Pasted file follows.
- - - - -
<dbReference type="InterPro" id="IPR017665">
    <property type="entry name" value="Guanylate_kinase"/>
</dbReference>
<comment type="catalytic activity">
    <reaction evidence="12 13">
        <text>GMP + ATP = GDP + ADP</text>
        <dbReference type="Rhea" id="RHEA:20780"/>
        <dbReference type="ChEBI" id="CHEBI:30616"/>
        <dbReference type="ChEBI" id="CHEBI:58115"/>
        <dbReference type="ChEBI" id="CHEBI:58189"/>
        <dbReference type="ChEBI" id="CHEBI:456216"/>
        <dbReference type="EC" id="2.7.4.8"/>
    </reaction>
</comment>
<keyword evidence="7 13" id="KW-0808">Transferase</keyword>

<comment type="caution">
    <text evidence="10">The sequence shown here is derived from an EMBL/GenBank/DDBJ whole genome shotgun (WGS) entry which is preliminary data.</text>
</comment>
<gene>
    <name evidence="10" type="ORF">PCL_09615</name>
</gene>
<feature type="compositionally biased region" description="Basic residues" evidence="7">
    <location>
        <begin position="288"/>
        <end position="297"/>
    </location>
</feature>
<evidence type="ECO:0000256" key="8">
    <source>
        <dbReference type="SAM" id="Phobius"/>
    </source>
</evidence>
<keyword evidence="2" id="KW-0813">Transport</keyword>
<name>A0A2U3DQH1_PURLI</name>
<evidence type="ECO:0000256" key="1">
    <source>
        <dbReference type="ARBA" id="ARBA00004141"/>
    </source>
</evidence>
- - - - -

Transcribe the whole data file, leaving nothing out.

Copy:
<dbReference type="InterPro" id="IPR017665">
    <property type="entry name" value="Guanylate_kinase"/>
</dbReference>
<comment type="catalytic activity">
    <reaction evidence="12 13">
        <text>GMP + ATP = GDP + ADP</text>
        <dbReference type="Rhea" id="RHEA:20780"/>
        <dbReference type="ChEBI" id="CHEBI:30616"/>
        <dbReference type="ChEBI" id="CHEBI:58115"/>
        <dbReference type="ChEBI" id="CHEBI:58189"/>
        <dbReference type="ChEBI" id="CHEBI:456216"/>
        <dbReference type="EC" id="2.7.4.8"/>
    </reaction>
</comment>
<keyword evidence="7 13" id="KW-0808">Transferase</keyword>

<comment type="caution">
    <text evidence="10">The sequence shown here is derived from an EMBL/GenBank/DDBJ whole genome shotgun (WGS) entry which is preliminary data.</text>
</comment>
<gene>
    <name evidence="10" type="ORF">PCL_09615</name>
</gene>
<feature type="compositionally biased region" description="Basic residues" evidence="7">
    <location>
        <begin position="288"/>
        <end position="297"/>
    </location>
</feature>
<evidence type="ECO:0000256" key="8">
    <source>
        <dbReference type="SAM" id="Phobius"/>
    </source>
</evidence>
<keyword evidence="2" id="KW-0813">Transport</keyword>
<name>A0A2U3DQH1_PURLI</name>
<evidence type="ECO:0000256" key="1">
    <source>
        <dbReference type="ARBA" id="ARBA00004141"/>
    </source>
</evidence>